The news app seemed to be the least useful portion of Comand Online system. From here, I could select from a number of news categories to view the latest headlines and read the top news stories on the SL's color screen. There didn't appear to be any sort of text-to-speech option to have the stories read aloud while I drove, but I was given the option to have any of those stories e-mailed to a preselected e-mail address for later reading.
Facebook integration is the most ambitious part of Comand Online, but also the bit that's most plagued by slow load times. From the Facebook menu, I was able to view nearby locations and check in, find locations that friends had checked into, view my news feed of friends' subscribed status updates and Like those that interested me, view nearby events that I'd RSVP'd to and navigate there, update my own status, and view the Mercedes-Benz Facebook fan page. The status update function allows users to choose from a few canned messages, such as "I'm currently stuck in traffic near [current location]," but there is the option to input a custom message using the Comand controller while the vehicle is stopped. Take my advice and just don't bother. I was able to input "I'm updating my status with the COMAND system in the Mercedes-Benz SL550. Don't worry, the car is p" before I reached the 100-character cap, and just those few words took about 5 to 7 minutes to input.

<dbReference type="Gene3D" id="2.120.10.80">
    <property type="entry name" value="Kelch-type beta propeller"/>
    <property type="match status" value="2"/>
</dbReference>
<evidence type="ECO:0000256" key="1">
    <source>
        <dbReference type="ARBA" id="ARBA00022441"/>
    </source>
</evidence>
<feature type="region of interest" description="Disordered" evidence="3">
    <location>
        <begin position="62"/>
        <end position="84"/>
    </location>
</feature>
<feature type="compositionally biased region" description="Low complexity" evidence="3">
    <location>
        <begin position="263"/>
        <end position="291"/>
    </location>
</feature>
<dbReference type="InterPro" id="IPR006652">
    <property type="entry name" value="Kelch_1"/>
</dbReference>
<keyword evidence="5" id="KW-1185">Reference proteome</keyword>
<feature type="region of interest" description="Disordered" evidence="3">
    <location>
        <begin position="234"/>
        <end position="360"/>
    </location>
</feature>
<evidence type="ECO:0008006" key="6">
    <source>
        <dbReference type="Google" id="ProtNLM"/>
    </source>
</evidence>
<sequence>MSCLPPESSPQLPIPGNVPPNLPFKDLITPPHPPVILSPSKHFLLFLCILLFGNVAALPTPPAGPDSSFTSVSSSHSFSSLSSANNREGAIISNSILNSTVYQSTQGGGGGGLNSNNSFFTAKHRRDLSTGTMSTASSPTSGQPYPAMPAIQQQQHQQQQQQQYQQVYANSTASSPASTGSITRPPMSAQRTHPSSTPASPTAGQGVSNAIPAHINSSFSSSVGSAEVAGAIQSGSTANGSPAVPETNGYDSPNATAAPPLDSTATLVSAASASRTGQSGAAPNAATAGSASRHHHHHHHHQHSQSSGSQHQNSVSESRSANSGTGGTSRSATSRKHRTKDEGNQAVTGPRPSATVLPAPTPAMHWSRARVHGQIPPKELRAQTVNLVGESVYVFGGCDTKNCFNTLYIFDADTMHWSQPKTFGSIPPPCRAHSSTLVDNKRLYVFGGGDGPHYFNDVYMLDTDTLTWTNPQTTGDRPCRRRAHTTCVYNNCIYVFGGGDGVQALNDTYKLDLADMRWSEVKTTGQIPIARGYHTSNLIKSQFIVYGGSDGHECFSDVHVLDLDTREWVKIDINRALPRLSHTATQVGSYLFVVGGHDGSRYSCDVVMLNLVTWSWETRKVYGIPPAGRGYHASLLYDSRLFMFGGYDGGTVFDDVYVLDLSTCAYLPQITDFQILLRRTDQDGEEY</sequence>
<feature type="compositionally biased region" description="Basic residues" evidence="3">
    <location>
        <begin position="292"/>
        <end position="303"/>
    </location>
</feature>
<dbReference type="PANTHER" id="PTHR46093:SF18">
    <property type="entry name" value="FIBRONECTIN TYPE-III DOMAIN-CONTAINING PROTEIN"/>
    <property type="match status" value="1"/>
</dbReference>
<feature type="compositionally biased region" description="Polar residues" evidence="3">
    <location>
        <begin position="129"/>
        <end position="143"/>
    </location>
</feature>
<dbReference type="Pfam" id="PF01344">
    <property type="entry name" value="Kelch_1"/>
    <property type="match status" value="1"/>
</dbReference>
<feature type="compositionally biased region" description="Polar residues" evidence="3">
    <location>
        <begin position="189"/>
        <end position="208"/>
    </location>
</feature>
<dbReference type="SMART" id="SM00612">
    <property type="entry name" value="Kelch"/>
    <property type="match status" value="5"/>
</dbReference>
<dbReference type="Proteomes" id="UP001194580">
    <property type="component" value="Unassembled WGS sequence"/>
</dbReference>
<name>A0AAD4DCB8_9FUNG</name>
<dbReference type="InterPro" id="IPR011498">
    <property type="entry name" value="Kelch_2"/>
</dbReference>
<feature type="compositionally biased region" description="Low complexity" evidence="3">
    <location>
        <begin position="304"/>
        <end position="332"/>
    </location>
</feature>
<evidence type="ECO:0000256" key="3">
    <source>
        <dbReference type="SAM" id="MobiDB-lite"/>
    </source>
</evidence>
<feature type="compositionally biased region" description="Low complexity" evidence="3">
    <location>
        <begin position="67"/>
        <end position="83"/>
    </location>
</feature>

One particularly frustrating element of Comand Online is the inconsistent behavior of the Comand controller's back button compared with the rest of the Comand interface. On any other screen, the back button takes you backward one step in your current menu, but when online, the back button takes you all of the way back to the Comand Online home screen. For example, if you're viewing a friend's Facebook status update and tap the back button on the Comand controller (rather then selecting the virtual back button on the screen), you'll be kicked all the way back to the main menu, which means that you have to navigate through the menus again (and wait through all of the loading screens again) to get back to the list of Facebook statuses. This may seem like a nitpicky thing, but it makes the entire interface more difficult to deal with. After one too many accidental taps of the back button, out came my smartphone, which was infinitely better suited for social networking and searching while parked.
Similar app integration and connected services from the likes of Audi and BMW are noticeably faster and more inviting experiences than Comand Online. I also dislike that Mercedes' connected services seem to be sequestered from the rest of the entertainment experience. You gain no observable benefit in the form of more accurate traffic on the map screen or satellite imagery. You have to leave the navigation system and explicitly enter the Comand Online system to search for a destination. As a result I think most users will probably forget that it there after the first couple of weeks, especially because it's such a frustrating endeavor to use.